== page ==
Cash Flow is the Entrepreneurs Lifeline
By Dan Boudreau
Cash flow is a business’s oxygen. With cash, a business breathes, without it the business dies. Knowing this, smart business owners keep one eye on the bottom line at all times.
When trying to solve a cash flow shortfall, many owners first inclination is to try for a bank loan. While some situations call for debt financing, an injection of cash is not always the best solution. It can be difficult, if not impossible, for a new business to get a loan. And even when it’s easy to acquire debt, it’s always healthier for owners to learn to manage cash flow effectively without it.
Here are a few things entrepreneurs can do, other than borrowing, to help keep the bottom line in the black.
- Forecast cash flow. A cash flow projection will show all revenues flowing into the business bank account during the month in which deposits are anticipated, and all expenses debited during the month in which they are expected to be paid. Once you’ve subtracted expenses from revenues, the hope is that there is still money in the bank at the end of each month. A well-planned financial projection is crucial for managing cash flow.
- Invoice promptly. Get your invoices into the hands of clients in a timely way. If your clients happen to be using email or the Internet, FreshBooks offers an efficient invoicing and tracking solution at www.freshbooks.com.
- Collect receivables promptly, and clarify when payment is due. Waste no time contacting late clients. A friendly reminder is usually enough to get your invoice bumped to the top of the shuffle.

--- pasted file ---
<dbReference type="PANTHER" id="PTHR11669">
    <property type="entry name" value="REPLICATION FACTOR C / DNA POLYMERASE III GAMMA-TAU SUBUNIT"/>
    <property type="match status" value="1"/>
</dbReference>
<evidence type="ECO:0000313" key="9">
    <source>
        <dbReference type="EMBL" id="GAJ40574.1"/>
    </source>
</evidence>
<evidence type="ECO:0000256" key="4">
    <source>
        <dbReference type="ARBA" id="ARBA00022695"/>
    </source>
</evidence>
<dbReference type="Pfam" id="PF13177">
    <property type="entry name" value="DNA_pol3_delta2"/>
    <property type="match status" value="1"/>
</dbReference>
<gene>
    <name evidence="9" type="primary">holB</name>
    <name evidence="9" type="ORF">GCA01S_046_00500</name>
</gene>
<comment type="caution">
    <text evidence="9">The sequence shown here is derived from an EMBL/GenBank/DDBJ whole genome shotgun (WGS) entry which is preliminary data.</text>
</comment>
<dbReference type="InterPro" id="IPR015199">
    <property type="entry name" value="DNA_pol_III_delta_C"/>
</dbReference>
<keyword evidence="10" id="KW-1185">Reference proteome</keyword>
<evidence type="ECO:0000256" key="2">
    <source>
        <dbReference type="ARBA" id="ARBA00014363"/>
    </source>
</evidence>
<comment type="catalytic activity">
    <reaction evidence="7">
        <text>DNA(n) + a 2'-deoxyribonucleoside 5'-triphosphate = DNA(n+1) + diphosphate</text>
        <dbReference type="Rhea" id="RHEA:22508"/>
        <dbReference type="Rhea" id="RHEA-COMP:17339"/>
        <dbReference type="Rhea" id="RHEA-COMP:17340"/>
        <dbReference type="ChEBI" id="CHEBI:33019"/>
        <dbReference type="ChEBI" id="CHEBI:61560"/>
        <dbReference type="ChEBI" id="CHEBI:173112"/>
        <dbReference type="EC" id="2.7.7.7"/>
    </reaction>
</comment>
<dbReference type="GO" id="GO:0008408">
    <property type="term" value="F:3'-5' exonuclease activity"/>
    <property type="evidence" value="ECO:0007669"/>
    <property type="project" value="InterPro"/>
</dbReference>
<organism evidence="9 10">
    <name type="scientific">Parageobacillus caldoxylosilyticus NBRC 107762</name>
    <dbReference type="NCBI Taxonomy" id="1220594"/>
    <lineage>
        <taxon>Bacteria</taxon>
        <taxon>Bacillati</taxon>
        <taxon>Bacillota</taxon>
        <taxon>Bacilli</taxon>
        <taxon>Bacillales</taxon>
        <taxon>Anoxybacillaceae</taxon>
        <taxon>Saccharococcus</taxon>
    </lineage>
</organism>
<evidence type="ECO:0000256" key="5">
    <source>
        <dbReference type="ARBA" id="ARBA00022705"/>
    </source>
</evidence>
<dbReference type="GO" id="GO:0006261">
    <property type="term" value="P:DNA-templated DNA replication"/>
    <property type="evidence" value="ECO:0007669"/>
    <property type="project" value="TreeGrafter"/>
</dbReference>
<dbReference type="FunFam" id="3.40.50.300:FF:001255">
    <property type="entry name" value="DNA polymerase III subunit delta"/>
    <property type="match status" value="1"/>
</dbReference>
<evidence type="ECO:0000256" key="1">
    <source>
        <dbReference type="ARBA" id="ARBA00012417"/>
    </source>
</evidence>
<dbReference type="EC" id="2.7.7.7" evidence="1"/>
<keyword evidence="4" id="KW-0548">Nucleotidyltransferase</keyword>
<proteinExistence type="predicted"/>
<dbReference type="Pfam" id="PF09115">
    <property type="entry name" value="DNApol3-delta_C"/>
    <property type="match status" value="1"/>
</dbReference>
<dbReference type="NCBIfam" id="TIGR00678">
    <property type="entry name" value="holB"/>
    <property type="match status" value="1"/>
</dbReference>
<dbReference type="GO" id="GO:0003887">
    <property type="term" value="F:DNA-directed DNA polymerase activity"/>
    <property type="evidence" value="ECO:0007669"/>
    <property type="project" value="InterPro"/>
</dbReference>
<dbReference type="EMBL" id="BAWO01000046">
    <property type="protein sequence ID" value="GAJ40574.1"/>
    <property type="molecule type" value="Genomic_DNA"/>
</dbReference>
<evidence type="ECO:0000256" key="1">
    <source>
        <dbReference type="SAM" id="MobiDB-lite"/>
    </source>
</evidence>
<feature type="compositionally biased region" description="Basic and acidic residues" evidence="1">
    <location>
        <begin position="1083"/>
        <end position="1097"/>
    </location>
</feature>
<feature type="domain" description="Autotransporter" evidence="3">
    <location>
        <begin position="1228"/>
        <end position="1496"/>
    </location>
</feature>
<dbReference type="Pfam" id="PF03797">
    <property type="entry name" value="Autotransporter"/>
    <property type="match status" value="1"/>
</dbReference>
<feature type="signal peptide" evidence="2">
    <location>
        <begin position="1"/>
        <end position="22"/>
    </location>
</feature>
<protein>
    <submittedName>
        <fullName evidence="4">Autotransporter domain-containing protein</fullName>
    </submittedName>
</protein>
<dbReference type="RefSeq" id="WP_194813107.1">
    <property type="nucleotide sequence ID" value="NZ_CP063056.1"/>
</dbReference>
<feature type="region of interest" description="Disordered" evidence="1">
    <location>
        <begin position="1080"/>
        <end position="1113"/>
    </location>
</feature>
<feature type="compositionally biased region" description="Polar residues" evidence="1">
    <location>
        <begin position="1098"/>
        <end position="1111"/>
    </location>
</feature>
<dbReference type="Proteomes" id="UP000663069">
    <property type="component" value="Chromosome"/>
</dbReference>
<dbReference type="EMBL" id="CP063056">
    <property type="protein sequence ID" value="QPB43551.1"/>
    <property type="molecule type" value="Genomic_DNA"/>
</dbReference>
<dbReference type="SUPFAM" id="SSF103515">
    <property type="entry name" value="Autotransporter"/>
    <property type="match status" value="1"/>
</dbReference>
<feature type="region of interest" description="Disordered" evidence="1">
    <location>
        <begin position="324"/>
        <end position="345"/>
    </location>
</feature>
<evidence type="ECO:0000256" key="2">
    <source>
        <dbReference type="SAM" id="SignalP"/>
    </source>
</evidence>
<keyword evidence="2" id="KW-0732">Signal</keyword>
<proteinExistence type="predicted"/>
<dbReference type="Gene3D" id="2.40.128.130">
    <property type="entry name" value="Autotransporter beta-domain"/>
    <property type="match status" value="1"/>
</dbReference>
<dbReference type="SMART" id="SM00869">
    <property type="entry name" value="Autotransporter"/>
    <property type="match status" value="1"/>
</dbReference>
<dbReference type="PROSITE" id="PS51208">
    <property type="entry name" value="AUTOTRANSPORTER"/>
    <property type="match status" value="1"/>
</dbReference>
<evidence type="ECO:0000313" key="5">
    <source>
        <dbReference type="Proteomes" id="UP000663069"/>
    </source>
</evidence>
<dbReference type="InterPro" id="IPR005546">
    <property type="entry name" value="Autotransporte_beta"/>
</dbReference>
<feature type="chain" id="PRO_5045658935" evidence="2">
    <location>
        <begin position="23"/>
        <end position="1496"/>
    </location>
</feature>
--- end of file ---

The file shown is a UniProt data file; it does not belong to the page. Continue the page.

- Get retainers or advances where possible, and accept immediate payment whenever it’s appropriate to do so. Some businesses deal entirely in cash, which eliminates the risk of having to invoice customers and the cost of delayed payments.
- Price profitably. Maintain prices at rates that enable you to pay expenses and earn a profit. If your business continually starves for cash, you might need to reduce your cost of goods, your expenses, or increase your markup percentages.
- Schedule major purchases for cash-rich times. Your cash flow forecast will enable you decide if and when purchases should be made. If you’re using a spreadsheet, it’s a matter of entering the prospective expense into the appropriate month of your cash flow and you will immediately see the impact on your bottom line.
- Plan the timing of your supplier and vendor payments. While stretching payments beyond the agreed terms is sure to erode your credibility and spawn grumpy suppliers, it is certainly fair practice to pay bills when they are actually due rather than ahead of time. Early payments are an admirable pursuit destined to make you a preferred customer with any seller, but not advisable when your business needs the oxygen.
The real bottom line is that business owners must do whatever it takes to sustain cash flow. Most small or home-based business owners will take the first hit when there is a shortage of cash. Along with knowing your business’ bottom line, it’s imperative that you also have a firm grip on your personal expenses and, if possible, that you be the cushion and take less pay from the business during those months when cash is scarce.You are welcome to publish this article providing you attach this statement with the link back to the RiskBuster website:
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